I returned to the hostel the same way although, with more time and less heat, a circular route over An Gunna Mór, Cruach Mhór and descending by the Derrycarna River would make a fine walk. Linkback: https://mountainviews.ie/summit/4/comment/15167/
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MountainViews.ie Picture about mountain Cnoc na Péiste in area MacGillycuddy
sbarany on Cnoc na Péiste, 2005
by sbarany  22 Aug 2005
Cnoc na Péiste from the shore of the lake. Blue arrow indicates the location of a blue rope which is tied to the wing in the water (and to a rock on the other end). No use pulling it: the wing is too heavy. The red arrow shows the location of a memorial plate. The plane crashed into the mountain 500 feet above this plate. Linkback: https://mountainviews.ie/summit/4/comment/1904/
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Gerard on Cnoc na Péiste, 2004
by Gerard  11 Jul 2004
I climbed to Cumenapeasta ( lake of the serpent ) in April 1984 with members of the Irish Naval diving unit who took photo's of the starboard wing of US Army Aircraft that lies in the lake directly below Cnoc na Peiste. The actual crash site where 5 young men died on December 17th 1943 is at a height of 2700ft and highly dangerous in an area of breadthtaking scenery but certainly not for the fainthearted. For further information on this unfortunate accident,please check my website on Air accidents in Cork,Kerry,Clare and Waterford during World War 2.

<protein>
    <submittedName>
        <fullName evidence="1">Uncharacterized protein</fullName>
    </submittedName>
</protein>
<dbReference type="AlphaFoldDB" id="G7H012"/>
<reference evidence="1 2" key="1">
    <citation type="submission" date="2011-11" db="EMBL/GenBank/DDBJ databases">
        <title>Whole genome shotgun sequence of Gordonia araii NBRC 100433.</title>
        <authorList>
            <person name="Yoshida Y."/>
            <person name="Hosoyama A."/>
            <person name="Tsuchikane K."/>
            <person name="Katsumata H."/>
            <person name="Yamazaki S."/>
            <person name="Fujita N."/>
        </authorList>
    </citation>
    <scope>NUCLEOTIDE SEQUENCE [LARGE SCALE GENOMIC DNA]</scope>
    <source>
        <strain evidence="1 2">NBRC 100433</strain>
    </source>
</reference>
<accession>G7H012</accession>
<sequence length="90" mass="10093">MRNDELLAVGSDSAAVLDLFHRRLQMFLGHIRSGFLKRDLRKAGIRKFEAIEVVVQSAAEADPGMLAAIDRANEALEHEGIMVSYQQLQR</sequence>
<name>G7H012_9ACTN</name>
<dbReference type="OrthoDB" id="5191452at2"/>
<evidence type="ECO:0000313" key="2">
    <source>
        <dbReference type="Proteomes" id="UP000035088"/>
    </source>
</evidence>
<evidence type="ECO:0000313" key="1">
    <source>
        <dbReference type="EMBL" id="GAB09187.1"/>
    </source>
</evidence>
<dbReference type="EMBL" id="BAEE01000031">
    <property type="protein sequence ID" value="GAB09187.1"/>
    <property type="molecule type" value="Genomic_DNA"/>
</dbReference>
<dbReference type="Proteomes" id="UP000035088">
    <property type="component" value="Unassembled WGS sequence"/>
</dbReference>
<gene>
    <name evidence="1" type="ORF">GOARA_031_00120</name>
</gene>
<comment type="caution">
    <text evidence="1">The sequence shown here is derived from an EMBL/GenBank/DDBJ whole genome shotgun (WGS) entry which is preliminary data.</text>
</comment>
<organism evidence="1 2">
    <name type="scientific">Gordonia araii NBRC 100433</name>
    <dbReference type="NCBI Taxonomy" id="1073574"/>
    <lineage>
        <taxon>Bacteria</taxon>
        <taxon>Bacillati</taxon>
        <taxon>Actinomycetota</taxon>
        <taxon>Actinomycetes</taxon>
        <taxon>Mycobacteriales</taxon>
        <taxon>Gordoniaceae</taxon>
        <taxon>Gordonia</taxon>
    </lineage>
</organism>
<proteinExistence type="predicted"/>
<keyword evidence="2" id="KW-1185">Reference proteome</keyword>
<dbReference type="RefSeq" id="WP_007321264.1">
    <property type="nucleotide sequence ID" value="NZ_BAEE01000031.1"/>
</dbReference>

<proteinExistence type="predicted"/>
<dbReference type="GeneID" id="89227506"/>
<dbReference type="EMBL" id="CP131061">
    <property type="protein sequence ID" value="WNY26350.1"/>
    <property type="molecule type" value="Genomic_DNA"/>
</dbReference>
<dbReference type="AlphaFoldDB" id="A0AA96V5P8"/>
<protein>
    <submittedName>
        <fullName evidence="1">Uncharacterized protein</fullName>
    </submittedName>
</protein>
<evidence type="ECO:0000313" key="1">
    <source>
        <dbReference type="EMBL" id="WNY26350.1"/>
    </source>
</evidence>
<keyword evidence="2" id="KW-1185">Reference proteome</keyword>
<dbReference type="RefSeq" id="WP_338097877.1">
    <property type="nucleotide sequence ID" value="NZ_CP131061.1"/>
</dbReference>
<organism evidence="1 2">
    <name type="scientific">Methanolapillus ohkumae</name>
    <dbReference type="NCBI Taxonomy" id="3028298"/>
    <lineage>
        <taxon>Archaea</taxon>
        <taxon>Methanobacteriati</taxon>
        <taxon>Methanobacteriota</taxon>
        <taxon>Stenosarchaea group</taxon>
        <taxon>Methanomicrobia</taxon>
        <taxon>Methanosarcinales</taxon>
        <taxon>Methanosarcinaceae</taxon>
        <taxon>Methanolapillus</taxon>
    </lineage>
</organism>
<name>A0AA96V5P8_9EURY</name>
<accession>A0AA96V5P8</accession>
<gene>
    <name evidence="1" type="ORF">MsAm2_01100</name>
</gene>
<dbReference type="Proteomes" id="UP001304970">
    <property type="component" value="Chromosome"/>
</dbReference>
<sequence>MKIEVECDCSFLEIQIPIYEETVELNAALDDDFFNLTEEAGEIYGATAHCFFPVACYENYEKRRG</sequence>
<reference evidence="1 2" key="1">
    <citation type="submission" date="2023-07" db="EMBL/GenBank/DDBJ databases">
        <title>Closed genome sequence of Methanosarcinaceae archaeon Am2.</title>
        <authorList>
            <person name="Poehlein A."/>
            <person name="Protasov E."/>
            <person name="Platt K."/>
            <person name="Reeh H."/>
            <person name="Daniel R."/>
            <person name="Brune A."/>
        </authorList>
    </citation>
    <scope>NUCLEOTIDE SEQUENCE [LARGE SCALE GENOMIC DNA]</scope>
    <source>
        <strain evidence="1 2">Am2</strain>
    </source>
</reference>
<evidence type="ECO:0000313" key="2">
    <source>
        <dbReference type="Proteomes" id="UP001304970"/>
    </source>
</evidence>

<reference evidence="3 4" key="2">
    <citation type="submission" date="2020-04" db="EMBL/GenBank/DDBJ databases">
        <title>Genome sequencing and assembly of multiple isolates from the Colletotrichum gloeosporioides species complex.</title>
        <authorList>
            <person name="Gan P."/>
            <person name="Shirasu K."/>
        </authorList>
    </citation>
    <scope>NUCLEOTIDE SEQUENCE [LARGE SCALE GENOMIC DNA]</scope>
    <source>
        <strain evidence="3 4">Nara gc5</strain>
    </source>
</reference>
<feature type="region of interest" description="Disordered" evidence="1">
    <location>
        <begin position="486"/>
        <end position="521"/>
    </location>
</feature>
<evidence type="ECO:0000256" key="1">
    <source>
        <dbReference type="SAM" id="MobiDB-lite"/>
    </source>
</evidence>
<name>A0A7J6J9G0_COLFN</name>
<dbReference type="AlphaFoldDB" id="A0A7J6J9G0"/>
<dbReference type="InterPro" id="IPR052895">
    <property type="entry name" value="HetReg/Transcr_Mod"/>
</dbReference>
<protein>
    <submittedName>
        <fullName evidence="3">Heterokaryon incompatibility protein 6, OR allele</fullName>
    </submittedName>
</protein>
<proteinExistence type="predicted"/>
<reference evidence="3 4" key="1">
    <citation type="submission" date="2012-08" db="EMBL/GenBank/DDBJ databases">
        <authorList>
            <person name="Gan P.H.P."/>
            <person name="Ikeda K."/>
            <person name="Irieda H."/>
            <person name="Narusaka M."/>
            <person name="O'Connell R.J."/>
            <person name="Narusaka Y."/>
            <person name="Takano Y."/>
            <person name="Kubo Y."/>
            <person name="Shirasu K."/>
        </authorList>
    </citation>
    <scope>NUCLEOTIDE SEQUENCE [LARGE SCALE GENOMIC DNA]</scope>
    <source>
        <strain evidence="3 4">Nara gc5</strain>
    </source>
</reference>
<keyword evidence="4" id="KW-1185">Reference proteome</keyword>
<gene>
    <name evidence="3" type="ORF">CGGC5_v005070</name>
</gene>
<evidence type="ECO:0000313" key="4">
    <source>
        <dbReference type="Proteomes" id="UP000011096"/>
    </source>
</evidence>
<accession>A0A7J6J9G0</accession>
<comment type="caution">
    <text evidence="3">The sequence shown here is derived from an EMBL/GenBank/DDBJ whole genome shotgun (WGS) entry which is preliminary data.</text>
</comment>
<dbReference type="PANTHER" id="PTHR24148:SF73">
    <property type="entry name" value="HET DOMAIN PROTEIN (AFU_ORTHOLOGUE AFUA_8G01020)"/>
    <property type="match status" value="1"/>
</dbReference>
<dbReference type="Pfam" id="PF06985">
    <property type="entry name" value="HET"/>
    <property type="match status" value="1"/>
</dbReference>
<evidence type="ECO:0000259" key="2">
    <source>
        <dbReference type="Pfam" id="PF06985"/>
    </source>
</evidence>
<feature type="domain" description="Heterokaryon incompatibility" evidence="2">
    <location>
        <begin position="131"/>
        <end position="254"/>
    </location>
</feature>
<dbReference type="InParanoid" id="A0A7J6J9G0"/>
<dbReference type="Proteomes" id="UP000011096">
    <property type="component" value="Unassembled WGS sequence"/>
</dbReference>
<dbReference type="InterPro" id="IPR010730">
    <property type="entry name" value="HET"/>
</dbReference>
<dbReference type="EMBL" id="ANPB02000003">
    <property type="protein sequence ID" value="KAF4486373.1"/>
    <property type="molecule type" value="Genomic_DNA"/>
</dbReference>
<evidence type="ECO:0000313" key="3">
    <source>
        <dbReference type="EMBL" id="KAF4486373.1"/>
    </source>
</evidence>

After entering,please click on ''If URL is valid''.
http://homepage.eircom.net/~wrgi
But ''Mountain Views'' is an excellent website.Wish I was young again ? to climb Brandon.
Sincerely

Gerard O' Regan

Cork Linkback: https://mountainviews.ie/summit/4/comment/1018/
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MountainViews.ie Picture about mountain Cnoc na Péiste in area MacGillycuddy
 
John Finn on Cnoc na Péiste, 2004
by John Finn  22 Aug 2004
The Western Reeks from Cnoc na Peiste. Linkback: https://mountainviews.ie/summit/4/comment/1123/
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MountainViews.ie Picture about mountain Cnoc na Péiste in area MacGillycuddy
Picture: Knife-edge #2
John Finn on Cnoc na Péiste, 2006
by John Finn  30 Apr 2006
Another view of the ridge. A place for steady nerves and concentration! Linkback: https://mountainviews.ie/summit/4/comment/2314/
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MountainViews.ie Picture about mountain Cnoc na Péiste in area MacGillycuddy
Picture: Coomenapeiste
 
Bremur2006 on Cnoc na Péiste, 2006
by Bremur2006  5 Mar 2006
An amazing climb in the snow with the surrounding Reeks defined sharply on a glorious March Saturday (04/03/06). The crash site is accessable and views of the wing in the water was possible though not very clear. An easier climb in the snow that in the wet as the ground is more firm underfoot - or maybe less boggy would be a better description. This pic shows Cruach Mhor & the lake, Cnoc na Peiste is off to the right & out of view Linkback: https://mountainviews.ie/summit/4/comment/2218/